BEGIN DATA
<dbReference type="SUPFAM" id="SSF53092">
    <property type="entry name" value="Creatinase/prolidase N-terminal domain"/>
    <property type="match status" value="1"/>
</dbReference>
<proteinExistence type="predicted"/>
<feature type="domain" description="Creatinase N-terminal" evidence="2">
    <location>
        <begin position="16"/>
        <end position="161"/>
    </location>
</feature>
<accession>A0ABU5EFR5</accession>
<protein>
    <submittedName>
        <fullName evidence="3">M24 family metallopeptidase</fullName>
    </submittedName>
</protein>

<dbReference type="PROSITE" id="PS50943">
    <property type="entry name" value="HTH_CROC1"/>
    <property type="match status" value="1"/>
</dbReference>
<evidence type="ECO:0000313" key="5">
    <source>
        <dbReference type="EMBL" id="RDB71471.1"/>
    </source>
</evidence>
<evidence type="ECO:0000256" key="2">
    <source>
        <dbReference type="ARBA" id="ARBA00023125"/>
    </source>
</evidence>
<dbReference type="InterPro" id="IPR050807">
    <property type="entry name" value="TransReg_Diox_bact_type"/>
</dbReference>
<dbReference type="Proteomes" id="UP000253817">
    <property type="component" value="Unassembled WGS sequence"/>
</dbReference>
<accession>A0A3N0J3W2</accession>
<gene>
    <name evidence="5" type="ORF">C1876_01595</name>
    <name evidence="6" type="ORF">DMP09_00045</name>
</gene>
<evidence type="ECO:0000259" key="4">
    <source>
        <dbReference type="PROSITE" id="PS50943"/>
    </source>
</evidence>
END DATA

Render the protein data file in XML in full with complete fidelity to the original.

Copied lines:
<dbReference type="SUPFAM" id="SSF53092">
    <property type="entry name" value="Creatinase/prolidase N-terminal domain"/>
    <property type="match status" value="1"/>
</dbReference>
<proteinExistence type="predicted"/>
<feature type="domain" description="Creatinase N-terminal" evidence="2">
    <location>
        <begin position="16"/>
        <end position="161"/>
    </location>
</feature>
<accession>A0ABU5EFR5</accession>
<protein>
    <submittedName>
        <fullName evidence="3">M24 family metallopeptidase</fullName>
    </submittedName>
</protein>

<dbReference type="PROSITE" id="PS50943">
    <property type="entry name" value="HTH_CROC1"/>
    <property type="match status" value="1"/>
</dbReference>
<evidence type="ECO:0000313" key="5">
    <source>
        <dbReference type="EMBL" id="RDB71471.1"/>
    </source>
</evidence>
<evidence type="ECO:0000256" key="2">
    <source>
        <dbReference type="ARBA" id="ARBA00023125"/>
    </source>
</evidence>
<dbReference type="InterPro" id="IPR050807">
    <property type="entry name" value="TransReg_Diox_bact_type"/>
</dbReference>
<dbReference type="Proteomes" id="UP000253817">
    <property type="component" value="Unassembled WGS sequence"/>
</dbReference>
<accession>A0A3N0J3W2</accession>
<gene>
    <name evidence="5" type="ORF">C1876_01595</name>
    <name evidence="6" type="ORF">DMP09_00045</name>
</gene>
<evidence type="ECO:0000259" key="4">
    <source>
        <dbReference type="PROSITE" id="PS50943"/>
    </source>
</evidence>